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Apple's New Two-Factor Authentication For iTunes Explained

We’ve always recommended setting up two-factor authentication to protect your personal data. Apple has finally added optional two-factor authentication to iTunes accounts, which gives you an extra level of protection. How does it work?

Picture: Stefan Gosatti/Getty Images

Two-factor authentication means that instead of purely using a password to sign into a service, you also need to supply an additional piece of information. The most common implementation (and the one Apple uses) is to send a one-time code as a text message to a specified phone number, which you need to then use on the device where you’re signing in on. That means that even if someone gets hold of or guesses your password, they still can’t log in unless they also have access to your phone.

Apple’s implementation doesn’t require you to get this code every time you sign into your account; it will ask for it whenever you sign in from a device that hasn’t been used before. That’s a common approach (Google, Dropbox and Microsoft all use it as well). You can set the notification to be sent either as an SMS message or as a Find My iPhone notification.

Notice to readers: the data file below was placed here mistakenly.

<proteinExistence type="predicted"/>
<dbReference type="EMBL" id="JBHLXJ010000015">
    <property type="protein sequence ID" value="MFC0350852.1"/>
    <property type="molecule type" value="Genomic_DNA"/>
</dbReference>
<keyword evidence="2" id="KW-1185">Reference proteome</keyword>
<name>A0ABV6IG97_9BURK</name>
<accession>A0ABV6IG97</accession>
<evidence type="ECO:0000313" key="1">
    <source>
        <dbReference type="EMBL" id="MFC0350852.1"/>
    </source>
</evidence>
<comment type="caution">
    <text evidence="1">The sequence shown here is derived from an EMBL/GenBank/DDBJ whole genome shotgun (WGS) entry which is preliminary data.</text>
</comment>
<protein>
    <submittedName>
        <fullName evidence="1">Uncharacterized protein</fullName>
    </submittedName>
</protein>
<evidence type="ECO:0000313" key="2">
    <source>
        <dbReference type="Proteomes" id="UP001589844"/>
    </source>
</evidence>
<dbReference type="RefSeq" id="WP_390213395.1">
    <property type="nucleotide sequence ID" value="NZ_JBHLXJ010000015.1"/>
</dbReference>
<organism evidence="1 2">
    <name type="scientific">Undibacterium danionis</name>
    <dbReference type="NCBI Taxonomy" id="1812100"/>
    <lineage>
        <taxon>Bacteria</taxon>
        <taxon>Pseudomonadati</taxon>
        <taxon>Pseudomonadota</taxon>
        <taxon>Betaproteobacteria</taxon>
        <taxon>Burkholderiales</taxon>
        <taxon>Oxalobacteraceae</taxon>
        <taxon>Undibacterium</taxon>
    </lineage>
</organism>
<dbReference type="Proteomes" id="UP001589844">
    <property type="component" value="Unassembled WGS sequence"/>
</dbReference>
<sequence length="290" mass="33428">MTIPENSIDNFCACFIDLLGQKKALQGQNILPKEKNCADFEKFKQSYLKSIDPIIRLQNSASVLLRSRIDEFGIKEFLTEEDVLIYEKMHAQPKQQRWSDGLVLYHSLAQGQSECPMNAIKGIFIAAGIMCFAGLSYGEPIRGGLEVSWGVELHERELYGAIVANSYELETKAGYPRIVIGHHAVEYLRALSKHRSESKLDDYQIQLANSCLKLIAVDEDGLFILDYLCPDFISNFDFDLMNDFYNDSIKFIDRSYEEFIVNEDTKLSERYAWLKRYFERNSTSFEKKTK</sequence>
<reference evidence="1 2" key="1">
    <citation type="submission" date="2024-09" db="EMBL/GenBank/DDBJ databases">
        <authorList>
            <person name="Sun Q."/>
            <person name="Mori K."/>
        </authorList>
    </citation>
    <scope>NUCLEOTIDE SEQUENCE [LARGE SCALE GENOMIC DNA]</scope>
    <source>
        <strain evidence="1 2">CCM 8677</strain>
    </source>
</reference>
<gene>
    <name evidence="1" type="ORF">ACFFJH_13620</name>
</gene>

Fortunately, Australia is on the list of countries where Apple has begun supporting two-factor authentication. To set it up, go to the Apple ID sign-in page, head to the Password and Security section, and select ‘Getting Started’ under Two-Step Verification. (We’re sticking with two-factor, as that’s the more common term).

A common question about two-factor is: what happens if you lose the device which receives the messages? Apple’s approach is to provide a 14-digit ‘recovery key’ which you can use to sign back into the service. Don’t store that on any of your devices; printing it and locking it in a drawer is a more sensible approach.

Apple


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